Part 1: Introduction

Charging fees for public sector goods and services.

This guide is intended for all public entities1 that have statutory authority to charge a fee2 for the goods or services that they are obliged to provide. Examples are issuing a passport, or issuing a driver licence.

This guide sets out our expectations of how public entities should set fees. Our expectations are based on three principles:

  • authority;
  • efficiency; and
  • accountability.

This guide describes these principles, discusses how they should be applied, and sets out the steps and matters that we expect public entities to consider when quantifying the costs of providing goods or services and setting the associated fees.

This guide updates and replaces our 1989 publication Guidelines on Costing and Charging for Public Sector Goods and Services.

Cost-recovery focus

A fee should be set at no more than the amount necessary to recover costs, unless the entity is expressly authorised to do otherwise.

Setting a fee that recovers more than the costs of providing the goods or services could be viewed as a tax. Unless expressly authorised by statute, this would breach the constitutional principle that Parliament's explicit approval is needed to impose a tax.3 Accordingly, any authority given to a public entity to charge a fee is implicitly capped at the level of cost recovery.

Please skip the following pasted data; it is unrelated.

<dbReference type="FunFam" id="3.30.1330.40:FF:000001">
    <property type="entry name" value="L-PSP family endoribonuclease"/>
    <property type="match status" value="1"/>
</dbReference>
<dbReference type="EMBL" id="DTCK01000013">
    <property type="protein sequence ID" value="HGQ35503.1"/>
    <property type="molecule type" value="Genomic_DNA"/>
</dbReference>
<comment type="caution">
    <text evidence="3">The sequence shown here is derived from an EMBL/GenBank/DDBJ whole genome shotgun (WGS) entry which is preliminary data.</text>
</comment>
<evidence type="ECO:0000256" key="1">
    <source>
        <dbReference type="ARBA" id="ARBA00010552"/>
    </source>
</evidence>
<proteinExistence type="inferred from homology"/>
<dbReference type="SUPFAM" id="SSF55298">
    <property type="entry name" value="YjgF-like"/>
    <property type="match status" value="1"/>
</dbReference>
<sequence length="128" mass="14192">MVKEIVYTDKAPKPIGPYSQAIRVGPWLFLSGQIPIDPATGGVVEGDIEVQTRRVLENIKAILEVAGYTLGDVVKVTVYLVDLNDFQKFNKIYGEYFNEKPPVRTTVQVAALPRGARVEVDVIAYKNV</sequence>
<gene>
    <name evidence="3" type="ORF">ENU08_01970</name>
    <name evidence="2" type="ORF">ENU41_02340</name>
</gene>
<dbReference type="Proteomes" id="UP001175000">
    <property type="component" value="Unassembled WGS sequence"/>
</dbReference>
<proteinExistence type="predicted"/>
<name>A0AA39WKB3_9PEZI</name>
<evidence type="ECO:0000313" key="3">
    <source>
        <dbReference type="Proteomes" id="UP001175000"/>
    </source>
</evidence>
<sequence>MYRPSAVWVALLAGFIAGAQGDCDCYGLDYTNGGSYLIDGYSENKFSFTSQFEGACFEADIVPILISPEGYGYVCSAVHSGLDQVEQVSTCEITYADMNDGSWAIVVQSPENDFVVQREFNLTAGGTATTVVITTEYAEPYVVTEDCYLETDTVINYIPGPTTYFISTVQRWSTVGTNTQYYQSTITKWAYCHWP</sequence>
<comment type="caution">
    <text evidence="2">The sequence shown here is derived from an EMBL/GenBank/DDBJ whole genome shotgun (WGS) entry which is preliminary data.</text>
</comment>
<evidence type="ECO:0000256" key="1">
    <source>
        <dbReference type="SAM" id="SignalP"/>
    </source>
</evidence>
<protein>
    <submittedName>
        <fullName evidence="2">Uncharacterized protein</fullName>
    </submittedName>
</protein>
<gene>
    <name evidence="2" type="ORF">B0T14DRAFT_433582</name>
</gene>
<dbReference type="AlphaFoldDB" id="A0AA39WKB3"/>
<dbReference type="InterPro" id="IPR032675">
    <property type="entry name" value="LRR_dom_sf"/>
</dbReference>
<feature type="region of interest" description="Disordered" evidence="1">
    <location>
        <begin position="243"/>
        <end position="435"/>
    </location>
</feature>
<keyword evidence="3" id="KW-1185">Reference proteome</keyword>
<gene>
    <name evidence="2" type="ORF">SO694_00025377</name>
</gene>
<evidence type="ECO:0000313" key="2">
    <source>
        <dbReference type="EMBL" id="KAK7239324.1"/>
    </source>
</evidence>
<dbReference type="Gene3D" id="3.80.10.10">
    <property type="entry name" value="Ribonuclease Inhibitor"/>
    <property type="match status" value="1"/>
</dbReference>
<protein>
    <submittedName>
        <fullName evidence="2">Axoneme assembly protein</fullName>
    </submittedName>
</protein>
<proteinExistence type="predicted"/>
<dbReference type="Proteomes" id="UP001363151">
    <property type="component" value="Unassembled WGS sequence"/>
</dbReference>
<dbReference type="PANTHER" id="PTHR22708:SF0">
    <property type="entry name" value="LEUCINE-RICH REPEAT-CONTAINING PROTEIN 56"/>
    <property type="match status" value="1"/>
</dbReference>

For example, specific authority is required to charge a fee that would recover more than the cost of providing a good or service – to generate additional revenue, impose a penalty, limit access to or demand for a service, or meet social objectives.

On the other hand, while an entity might have legislative authority to operate full cost-recovery, sometimes fees are deliberately set to recover less than the full cost of providing the good or service. These are policy choices for the Minister or governing body of the entity to consider.

Scope of this guide

This guide does not apply to levies or contractual payments.


A levy differs from a fee for a specific good or service; it is more akin to a tax, but one that is charged to a specific group. It is usually compulsory to pay a levy. Levies charged to a certain group or industry are usually used for a particular purpose, rather than relating to specific goods or services provided to an individual. For example:

  • road user charges, which are levies put towards the upkeep of New Zealand roads, are charged on diesel vehicles and vehicles over a certain weight (other motorists contribute to road maintenance costs through an excise duty on the price of petrol); and
  • building levies, paid by an applicant for a building consent based on the estimated value of the building work to which the consent relates, are paid to the Department of Building and Housing for its building-related services.

Contractual payments

In this guide, a fee is authorised by statute, and set by a public entity to recover some or all of its costs in producing goods or services that it is required by statute to provide. In a contractual relationship the entity is simply selling a good or service.